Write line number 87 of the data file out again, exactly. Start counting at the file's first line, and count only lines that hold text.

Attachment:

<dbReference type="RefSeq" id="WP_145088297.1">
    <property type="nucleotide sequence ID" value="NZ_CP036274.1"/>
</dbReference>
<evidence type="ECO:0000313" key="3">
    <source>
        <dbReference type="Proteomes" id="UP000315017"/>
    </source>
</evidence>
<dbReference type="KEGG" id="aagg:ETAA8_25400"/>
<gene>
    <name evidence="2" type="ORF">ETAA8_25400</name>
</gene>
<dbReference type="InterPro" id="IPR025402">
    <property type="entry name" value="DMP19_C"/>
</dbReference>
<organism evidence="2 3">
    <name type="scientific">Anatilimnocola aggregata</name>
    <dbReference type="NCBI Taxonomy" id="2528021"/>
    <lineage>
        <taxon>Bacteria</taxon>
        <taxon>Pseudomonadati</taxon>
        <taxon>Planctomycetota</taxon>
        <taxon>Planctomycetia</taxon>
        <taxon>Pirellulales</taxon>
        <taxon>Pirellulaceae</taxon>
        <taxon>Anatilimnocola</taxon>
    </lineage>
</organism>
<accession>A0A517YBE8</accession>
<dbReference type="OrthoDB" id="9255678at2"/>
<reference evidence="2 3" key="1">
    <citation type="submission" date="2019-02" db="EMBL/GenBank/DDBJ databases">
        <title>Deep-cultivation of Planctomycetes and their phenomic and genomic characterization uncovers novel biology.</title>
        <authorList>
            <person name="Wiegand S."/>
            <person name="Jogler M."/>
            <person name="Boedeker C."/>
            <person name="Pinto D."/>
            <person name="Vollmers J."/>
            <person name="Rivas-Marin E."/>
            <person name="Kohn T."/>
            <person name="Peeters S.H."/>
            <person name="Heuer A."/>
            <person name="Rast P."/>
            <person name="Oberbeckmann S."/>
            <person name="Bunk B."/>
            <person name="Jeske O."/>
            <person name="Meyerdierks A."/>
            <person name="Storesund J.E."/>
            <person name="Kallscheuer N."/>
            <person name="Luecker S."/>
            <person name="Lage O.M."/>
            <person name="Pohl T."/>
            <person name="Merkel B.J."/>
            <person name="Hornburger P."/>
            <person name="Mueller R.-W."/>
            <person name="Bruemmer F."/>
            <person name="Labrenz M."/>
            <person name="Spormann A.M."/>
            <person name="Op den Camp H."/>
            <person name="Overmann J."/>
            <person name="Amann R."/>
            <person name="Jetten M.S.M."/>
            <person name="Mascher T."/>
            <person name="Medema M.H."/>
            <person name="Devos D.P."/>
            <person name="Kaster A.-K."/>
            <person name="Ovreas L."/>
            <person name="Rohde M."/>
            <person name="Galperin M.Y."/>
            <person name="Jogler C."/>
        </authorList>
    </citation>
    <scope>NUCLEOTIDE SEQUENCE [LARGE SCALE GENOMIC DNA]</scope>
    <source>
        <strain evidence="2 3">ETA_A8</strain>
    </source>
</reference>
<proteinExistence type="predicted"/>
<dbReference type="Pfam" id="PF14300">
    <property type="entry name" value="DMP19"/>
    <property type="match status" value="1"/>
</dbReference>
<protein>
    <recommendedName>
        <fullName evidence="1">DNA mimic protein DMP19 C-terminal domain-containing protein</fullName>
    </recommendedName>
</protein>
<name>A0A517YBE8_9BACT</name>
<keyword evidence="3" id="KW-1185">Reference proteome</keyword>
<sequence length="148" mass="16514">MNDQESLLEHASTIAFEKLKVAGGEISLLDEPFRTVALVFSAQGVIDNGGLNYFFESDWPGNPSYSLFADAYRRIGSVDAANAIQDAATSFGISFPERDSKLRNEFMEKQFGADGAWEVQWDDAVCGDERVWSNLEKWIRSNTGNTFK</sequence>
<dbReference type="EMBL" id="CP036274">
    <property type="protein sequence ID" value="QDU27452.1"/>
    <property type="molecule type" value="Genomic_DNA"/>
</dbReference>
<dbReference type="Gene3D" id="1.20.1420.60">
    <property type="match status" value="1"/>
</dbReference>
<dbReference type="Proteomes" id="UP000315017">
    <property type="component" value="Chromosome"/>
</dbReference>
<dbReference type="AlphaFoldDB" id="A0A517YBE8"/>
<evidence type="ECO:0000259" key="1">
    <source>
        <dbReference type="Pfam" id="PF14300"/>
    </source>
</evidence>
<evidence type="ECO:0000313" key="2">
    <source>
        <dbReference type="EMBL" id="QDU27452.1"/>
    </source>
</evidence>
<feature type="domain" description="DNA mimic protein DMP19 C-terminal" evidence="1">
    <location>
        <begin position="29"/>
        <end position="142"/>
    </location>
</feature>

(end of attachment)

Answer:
    </recommendedName>